## Stream: new members

### Topic: Definitions

#### Ashvni Narayanan (Jun 28 2020 at 00:37):

I am having trouble in unravelling definitions. The definition of val_ring K is { x : K | 0 ≤ v x } . I want to show

α b : ↥(val_ring K),
⊢ 0 ≤ v ↑α


How do I show this? Unfold does not seem to work.
Any help is appreciated. Thank you!

#### Alex J. Best (Jun 28 2020 at 00:42):

Does \alpha.2 work?

No..

it should

#### Adam Topaz (Jun 28 2020 at 00:49):

Is it a problem with the coersion on alpha? Did you define the restriction of v to the valuation ring?

#### Reid Barton (Jun 28 2020 at 00:49):

What is the error?

#### Ashvni Narayanan (Jun 28 2020 at 00:49):

Is it a problem with the coersion on alpha? Did you define the restriction of v to the valuation ring?

No, I did not

#### Bryan Gin-ge Chen (Jun 28 2020 at 00:49):

Can you share an #mwe ?

#### Adam Topaz (Jun 28 2020 at 00:50):

Sorry I'm wrong. I guess the coersion goes back to K so it should work

#### Ashvni Narayanan (Jun 28 2020 at 00:50):

Reid Barton said:

What is the error?

invalid field notation, type is not of the form (C ...) where C is a constant
⁇
has type
?m_1


I'm skeptical.

#### Adam Topaz (Jun 28 2020 at 00:54):

Does change _ ≤ v \alpha.1 change the goal?

Typo sorry

#### Ashvni Narayanan (Jun 28 2020 at 00:54):

Bryan Gin-ge Chen said:

Can you share an #mwe ?

import ring_theory.ideals

import ring_theory.principal_ideal_domain

import ring_theory.localization

import tactic

universe u
noncomputable theory
open_locale classical
class discrete_valuation_field (K : Type*) [field K] :=
(v : K -> with_top ℤ )
(mul : ∀ (x y : K), v(x*y) = v(x) + v(y) )
(add : ∀ (x y : K), min (v(x)) (v(y)) ≤ v(x + y)  )
(non_zero : ∀ (x : K), v(x) = ⊤ ↔ x = 0 )

namespace discrete_valuation_field

definition valuation (K : Type*) [field K] [ discrete_valuation_field K ] : K -> with_top ℤ := v

variables {K : Type*} [field K] [discrete_valuation_field K]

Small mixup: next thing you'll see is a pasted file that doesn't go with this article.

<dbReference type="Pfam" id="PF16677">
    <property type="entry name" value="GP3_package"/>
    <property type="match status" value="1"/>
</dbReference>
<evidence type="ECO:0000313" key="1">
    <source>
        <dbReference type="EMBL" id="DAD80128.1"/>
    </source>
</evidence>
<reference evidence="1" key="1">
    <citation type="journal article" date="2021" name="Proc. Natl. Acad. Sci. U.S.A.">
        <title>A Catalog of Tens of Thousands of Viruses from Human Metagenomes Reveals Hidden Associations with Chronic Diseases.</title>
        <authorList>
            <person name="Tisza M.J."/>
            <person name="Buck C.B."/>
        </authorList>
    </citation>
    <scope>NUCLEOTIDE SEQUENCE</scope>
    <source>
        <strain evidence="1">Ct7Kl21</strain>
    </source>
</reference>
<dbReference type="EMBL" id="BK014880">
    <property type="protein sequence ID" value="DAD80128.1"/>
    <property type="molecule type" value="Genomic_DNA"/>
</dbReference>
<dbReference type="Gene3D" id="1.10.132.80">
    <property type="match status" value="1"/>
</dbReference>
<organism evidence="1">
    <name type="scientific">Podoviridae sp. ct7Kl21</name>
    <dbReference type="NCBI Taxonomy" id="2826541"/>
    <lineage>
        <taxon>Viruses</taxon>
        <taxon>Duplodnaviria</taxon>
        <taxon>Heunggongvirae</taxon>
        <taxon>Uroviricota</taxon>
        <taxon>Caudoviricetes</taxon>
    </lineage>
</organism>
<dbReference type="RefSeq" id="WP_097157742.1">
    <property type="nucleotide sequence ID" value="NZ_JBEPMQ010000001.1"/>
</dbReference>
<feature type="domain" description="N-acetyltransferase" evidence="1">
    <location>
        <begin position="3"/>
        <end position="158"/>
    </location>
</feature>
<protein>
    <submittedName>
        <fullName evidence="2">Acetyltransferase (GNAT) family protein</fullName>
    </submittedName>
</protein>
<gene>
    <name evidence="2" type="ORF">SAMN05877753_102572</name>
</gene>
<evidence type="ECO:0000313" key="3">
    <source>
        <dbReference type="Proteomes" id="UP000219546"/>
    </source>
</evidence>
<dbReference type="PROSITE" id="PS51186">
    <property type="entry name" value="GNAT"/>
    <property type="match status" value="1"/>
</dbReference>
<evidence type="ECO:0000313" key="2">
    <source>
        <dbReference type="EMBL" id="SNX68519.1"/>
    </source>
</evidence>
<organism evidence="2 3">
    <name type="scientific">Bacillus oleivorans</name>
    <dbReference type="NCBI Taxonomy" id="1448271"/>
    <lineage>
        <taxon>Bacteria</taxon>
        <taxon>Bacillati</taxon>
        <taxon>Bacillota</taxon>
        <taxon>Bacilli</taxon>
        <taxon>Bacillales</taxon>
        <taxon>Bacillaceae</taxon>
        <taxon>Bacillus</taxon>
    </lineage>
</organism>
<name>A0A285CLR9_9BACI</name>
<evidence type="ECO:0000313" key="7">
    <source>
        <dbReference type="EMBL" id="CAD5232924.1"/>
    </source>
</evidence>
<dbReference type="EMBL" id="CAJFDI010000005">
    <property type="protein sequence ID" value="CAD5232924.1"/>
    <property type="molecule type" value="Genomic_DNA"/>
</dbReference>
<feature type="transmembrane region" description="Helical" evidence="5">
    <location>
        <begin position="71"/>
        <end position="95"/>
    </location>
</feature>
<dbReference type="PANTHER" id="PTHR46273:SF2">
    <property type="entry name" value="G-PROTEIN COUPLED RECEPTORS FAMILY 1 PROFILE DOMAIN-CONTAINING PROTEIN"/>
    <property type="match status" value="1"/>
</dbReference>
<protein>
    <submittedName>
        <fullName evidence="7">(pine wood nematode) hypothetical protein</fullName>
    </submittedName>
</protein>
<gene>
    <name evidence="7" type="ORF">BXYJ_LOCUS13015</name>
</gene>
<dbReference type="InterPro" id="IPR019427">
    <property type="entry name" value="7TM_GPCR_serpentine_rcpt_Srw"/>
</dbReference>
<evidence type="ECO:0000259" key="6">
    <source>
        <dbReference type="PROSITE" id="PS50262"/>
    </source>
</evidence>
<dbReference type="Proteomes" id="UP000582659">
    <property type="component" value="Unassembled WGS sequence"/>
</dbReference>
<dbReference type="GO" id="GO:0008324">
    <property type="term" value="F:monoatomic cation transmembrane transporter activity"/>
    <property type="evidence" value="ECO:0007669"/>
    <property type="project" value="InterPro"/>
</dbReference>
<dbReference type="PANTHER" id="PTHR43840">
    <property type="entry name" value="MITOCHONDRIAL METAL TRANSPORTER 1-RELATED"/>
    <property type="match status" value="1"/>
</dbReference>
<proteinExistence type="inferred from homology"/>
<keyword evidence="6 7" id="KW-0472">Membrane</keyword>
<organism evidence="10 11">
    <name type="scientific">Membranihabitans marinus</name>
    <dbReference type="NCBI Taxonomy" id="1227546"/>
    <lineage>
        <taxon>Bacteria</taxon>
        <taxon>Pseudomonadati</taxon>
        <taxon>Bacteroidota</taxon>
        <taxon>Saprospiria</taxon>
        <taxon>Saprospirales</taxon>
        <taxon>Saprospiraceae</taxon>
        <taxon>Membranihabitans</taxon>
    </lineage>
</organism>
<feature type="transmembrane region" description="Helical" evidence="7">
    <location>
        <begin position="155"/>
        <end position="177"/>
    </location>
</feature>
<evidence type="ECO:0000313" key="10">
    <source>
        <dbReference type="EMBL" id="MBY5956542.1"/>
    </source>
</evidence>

def val_ring (K : Type*) [field K] [discrete_valuation_field K] := { x : K | 0 ≤ v x }

lemma unit_iff_val_zero (K:Type*) [field K] [discrete_valuation_field K] [α : (val_ring K)] : v (α : K) = 0 ↔ is_unit α :=
begin
split,
{ sorry,
}
{
rintros,
rw is_unit_iff_exists_inv at a,
cases a with b a,
have f : v((α:K)*(b:K)) = v(1:K),
{
norm_cast,
rw a,
simp,
},
rw mul at f,
rw val_one_is_zero at f,
{
cases f,
exact f_left,
},
{
sorry,
},
{
sorry,
},
}
end
end discrete_valuation_field


#### Ashvni Narayanan (Jun 28 2020 at 00:55):

I am trying to prove the second to last sorry.

#### Ashvni Narayanan (Jun 28 2020 at 00:57):

Does change _ ≤ v \alpha.1 change the goal?

It does, yes.

K : Type u_1,
_inst_6 : field K,
_inst_7 : discrete_valuation_field K,
α b : ↥(val_ring K),
a : α * b = 1,
f : v ↑α + v ↑b = 0
⊢ 0 ≤ v α.val


#### Reid Barton (Jun 28 2020 at 00:57):

I get various other errors. For example there is a , missing.

#### Adam Topaz (Jun 28 2020 at 00:57):

Ok so exact alpha.2 should work

#### Ashvni Narayanan (Jun 28 2020 at 00:58):

Ok so exact alpha.2 should work

Yes it does!

#### Ashvni Narayanan (Jun 28 2020 at 00:59):

Reid Barton said:

I get various other errors. For example there is a , missing.

Apologies, must have been a typing mistake.

#### Reid Barton (Jun 28 2020 at 01:00):

Then it would have worked originally too (before change or anything).

#### Ashvni Narayanan (Jun 28 2020 at 01:01):

I got a little confused, I did not know I have to put exact. Apologies.

#### Ashvni Narayanan (Jun 28 2020 at 01:06):

What does \alpha.2 do?

#### Adam Topaz (Jun 28 2020 at 01:06):

Alpha is in the subtype associated to the set, so alpha.2 is the proof that alpha.1 is in the set

#### Adam Topaz (Jun 28 2020 at 01:07):

The coersion on alpha in your goal was the map sending alpha to alpha.1, so the goal was exactly alpha.2

#### Ashvni Narayanan (Jun 28 2020 at 01:10):

Oh alright, that makes sense. Thank you!

#### Adam Topaz (Jun 28 2020 at 01:33):

No problem. In case it comes up later, it's worthwhile to mention that another name for alpha.1 is alpha.val and another name for alpha.2 is alpha.prop. I would take a look at how subtype is defined.

#### Alexandre Rademaker (Jul 25 2020 at 21:41):

Sorry for the possible silly question. In Haskell, definitions using pattern matching can have guards and the where clause for local declarations. Does Lean have something similar? If not, do we lose anything or these can be somehow emulated without any loss of expressivity?

#### Mario Carneiro (Jul 25 2020 at 21:54):

No, lean doesn't have guards. You can mimic them using if then else

#### Mario Carneiro (Jul 25 2020 at 21:55):

Even if the equation compiler supported guards they would have to be compiled to if then else anyway

#### Alexandre Rademaker (Jul 25 2020 at 21:58):

Thanks. I am assuming that local declarations are not available too, right? But this is clearly a convenience.

#### Mario Carneiro (Jul 25 2020 at 21:59):

That's let?

#### Mario Carneiro (Jul 25 2020 at 22:00):

lean doesn't have where aka let written backwards

#### Alexandre Rademaker (Jul 25 2020 at 22:06):

Ah, yes. I just didn't figure out how the syntax of let could be used in combination with the pattern matching during function definitions. I will try again. thank you @Mario Carneiro !

Last updated: May 08 2021 at 19:11 UTC